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Oct 312012
 

By Nick Worth
In addition to helping determine the result of hotly contested races for President and for Arizona U.S. Sena-tor in the General Election next Tuesday, Nov. 6, Navajo County voters will also face important choices on the local, state and national levels.
In Navajo County, District III Supervisor J.R. DeSpain (D) is being challenged by Sylvia Allen (R). In the District V Supervisor race, Dawnafe Whitesinger (D), who beat out incumbent Jerry Brownlow in the Primary Election, is facing off against Dee Johnson (I). Voters will also be choosing between County Recorder Laurette Justman (D) and challenger Michele Baker (R). County Sheriff KC Clark (D) is challenged by Cameron D. Peterson (R). Division II Superior Court Judge Bob Higgins (D) is facing a challenge by Shawn D. Taylor (R).
All the other Navajo County candidates are unopposed, including District I Supervisor Jonathon Nez (D), District II Supervisor Jesse Thompson (D), District IV Supervisor David Tenney (R), County Attorney Brad Carlyon (D), County Treasurer Manuel “Manny” Hernandez (D), County School Superintendent Linda Lee Morrow (D), County Assessor Cammy Darris, Division III Superior Court Judge John Lamb and Division IV Superior Court Judge Michala Ruechel.
Joseph City voters will also have to choose from among 10 candidates to elect three positions on the Joseph City School District Governing Board. The candidates are incumbent Edwin “Ed” Sorgen, and John Cochran, Julie B. Davis, Karsten Flake, Wayne Hulsey, Eldon Larson, Ivin C. Lee, Jason Martineau, Alonzo “Lonnie” McLaws and Jennie Miller.
The race for the District 6 State Senate seat is a matchup between Chester Crandell (R) and Tom Chabin (D). In the House of Representatives race for District 6, voters will be electing two candidates from among four hopefuls, including Brenda Barton (R), Bob Thorpe (R), Doug Ballard (D) and Angela LeFevre (D).
At the state level, nine candidates are vying for the three open seats on the Arizona Corporation Commission. Incumbent Bob Stump (R) is joined in the race by Robert “Bob” Burns (R) and Susan Bitter Smith (R). The three are facing off against Marcia Busching (D), and incumbents Sandra Kennedy (D) and Paul Newman (D). Adding interest to the race are Christopher Gohl (L), Thomas Meadows (G) and Daniel Pout (G).
A yes/no vote will also be cast to determine if Arizona Supreme Court Justice John Pelander should be retained.
Voters will also have to decide who will fill retiring U.S. Senator Jon Kyl’s seat to represent Arizona in the nation’s capital. The three candidates for the position are Jeff Flake (R), Richard Carmona (D) and Marc Vic-tor (L).
Jonathan Paton (R), Ann Kirkpatrick (D) and Kim Allen (L) are in a three-way race to fill the District 1 seat in the U.S. House of Representatives.
In the presidential race, Navajo County voters have a choice between incumbent Barack Obama (D), and challengers Mitt Romney (R), Gary Johnson (L) and Jill Stein (G).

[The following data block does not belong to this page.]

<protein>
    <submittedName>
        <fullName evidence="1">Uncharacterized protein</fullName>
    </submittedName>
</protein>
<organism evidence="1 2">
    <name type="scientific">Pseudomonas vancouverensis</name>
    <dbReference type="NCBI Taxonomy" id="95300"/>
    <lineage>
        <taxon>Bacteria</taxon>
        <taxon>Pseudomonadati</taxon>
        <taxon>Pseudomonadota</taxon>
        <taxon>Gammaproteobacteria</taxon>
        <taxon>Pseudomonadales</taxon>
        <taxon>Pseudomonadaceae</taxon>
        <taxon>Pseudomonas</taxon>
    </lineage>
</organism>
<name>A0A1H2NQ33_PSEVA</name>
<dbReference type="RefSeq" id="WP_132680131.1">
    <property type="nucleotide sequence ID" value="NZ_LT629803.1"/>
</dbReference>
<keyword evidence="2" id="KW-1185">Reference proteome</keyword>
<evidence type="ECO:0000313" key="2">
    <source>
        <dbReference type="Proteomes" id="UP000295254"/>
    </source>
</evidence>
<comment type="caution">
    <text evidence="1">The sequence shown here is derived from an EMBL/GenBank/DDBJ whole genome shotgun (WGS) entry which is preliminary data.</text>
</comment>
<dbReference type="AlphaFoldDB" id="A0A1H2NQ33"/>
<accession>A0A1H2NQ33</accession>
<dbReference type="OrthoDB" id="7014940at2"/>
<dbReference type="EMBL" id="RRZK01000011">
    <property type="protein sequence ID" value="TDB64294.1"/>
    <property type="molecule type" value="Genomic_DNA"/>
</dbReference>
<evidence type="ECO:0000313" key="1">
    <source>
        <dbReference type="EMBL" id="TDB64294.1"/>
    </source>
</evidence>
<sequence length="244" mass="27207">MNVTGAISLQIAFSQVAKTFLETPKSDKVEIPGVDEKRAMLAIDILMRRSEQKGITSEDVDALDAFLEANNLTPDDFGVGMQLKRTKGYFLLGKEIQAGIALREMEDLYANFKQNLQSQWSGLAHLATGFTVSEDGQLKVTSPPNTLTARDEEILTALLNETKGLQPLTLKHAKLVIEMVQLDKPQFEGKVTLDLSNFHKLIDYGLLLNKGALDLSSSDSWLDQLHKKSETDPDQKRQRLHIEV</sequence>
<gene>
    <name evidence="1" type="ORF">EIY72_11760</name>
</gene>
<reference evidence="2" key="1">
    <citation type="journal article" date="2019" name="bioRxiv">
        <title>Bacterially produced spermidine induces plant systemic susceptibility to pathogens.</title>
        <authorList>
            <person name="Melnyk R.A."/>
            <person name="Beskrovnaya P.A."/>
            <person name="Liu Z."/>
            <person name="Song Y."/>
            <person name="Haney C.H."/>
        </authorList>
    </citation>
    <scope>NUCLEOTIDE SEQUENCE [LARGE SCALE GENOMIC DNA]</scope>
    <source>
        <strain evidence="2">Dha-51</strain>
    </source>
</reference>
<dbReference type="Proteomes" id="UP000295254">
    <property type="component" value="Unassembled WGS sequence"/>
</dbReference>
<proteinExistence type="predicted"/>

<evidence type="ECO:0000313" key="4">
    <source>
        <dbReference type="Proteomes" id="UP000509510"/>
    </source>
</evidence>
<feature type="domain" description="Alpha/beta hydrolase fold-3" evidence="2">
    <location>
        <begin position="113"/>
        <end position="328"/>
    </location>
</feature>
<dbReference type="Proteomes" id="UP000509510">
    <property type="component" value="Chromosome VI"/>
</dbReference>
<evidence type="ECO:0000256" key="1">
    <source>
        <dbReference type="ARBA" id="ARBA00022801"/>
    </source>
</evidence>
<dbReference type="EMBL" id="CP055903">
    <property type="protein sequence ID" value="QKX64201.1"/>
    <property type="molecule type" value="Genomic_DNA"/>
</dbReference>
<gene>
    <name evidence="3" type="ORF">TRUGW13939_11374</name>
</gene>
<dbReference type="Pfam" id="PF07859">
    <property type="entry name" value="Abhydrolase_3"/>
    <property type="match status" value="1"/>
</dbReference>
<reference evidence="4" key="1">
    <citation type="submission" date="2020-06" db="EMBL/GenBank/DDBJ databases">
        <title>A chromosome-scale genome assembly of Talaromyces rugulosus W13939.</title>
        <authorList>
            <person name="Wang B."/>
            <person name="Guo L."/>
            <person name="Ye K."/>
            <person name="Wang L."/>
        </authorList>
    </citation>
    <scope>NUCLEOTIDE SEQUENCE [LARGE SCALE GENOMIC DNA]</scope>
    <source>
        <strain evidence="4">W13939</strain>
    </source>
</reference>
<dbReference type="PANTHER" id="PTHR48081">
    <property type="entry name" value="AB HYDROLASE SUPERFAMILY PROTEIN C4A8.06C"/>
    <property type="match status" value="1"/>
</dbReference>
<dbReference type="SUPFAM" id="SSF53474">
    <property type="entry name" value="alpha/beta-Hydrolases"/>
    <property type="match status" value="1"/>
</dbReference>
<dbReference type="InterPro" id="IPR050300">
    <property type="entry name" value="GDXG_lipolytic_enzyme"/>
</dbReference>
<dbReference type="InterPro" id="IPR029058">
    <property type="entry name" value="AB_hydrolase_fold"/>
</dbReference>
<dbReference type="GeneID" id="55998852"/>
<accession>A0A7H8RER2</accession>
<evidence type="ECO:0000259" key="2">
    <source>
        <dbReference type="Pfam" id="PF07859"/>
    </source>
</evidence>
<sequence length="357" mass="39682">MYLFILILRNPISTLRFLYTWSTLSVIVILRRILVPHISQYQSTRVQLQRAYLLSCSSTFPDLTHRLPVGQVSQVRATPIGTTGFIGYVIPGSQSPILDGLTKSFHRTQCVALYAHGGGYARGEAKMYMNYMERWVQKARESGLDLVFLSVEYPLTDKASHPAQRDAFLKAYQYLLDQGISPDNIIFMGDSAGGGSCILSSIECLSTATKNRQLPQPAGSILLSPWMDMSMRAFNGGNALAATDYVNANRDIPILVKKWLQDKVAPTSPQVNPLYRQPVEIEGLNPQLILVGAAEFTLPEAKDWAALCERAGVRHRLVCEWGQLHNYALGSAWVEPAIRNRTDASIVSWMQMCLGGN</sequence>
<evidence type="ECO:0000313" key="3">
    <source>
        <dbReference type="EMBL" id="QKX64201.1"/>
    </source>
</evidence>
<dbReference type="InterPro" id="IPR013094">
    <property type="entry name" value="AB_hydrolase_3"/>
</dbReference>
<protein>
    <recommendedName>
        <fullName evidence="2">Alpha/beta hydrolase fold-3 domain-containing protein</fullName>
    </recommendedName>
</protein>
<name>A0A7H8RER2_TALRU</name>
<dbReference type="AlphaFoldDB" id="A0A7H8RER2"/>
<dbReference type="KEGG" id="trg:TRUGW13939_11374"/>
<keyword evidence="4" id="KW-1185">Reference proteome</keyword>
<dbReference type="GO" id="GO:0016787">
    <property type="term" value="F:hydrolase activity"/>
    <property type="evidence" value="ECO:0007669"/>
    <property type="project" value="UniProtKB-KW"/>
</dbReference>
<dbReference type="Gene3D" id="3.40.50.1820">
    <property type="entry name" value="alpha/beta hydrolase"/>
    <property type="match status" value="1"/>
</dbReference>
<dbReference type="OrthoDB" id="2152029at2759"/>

Voters will also be asked to decide the fate of a number of propositions in the election.
Proposition 114, if passed, would protect crime victims from liability for damages suffered by a person who was injured while committing or attempting to commit a felony against the victim.
Proposition 115 is a complex overhaul of Arizona’s merit selection system of judges and justices. It includes term limit increases of Arizona Supreme Court, Appellate Court and Superior Court justices and judges, raising their retirement age from 70 to 75, and makes changes to appointment committees and procedures.
Proposition 116 seeks to set the amount exempt from annual taxes on business equipment and machinery purchased after 2012 to an amount equal to the combined earnings of 50 Arizona workers.
Proposition 117 would set a limit on the annual percentage increase in property values used to determine property taxes at no more than five percent above the previous year, and establish a single limited property value as the basis for determining all property taxes on real property beginning in 2014.
Proposition 118 would change the formula for the State Land Trust Permanent Endowment Fund, which funds public institutions such as schools, to 2.5 percent of the average monthly market values of the fund for the immediately preceding five years.
Proposition 119 would authorize the exchange of state trust lands if it is related to either protecting military facilities or improving the management of the state trust lands.
Proposition 120 seeks to repeal the state’s disclaimer of a right and title to public lands within the state except Indian reservations, as well as Arizona’s consent to provisions of the Enabling Act. In effect, it would transfer ownership and responsibility for national parks and federal lands within the state to the state.
Proposition 121 is the “Top Two Primary Initiative” measure, which would replace the current party primary election with an election in which all voters, regardless of party affiliation, would vote in a single primary election, and the two candidates with the highest number of votes would then face off in the General Election.
Proposition 204 would permanently increase the state sales tax by one cent per dollar, effective June 1, 2013. The purpose of the proposed tax is to generate funds for education, public transportation infrastructure projects and human services.
There are some tough choices ahead for voters, both in which candidate to elect in a given race and on the numerous propositions. Voters are urged to become informed on the issues, candidates and propositions so they can cast a ballot next Tuesday that speaks for their interests.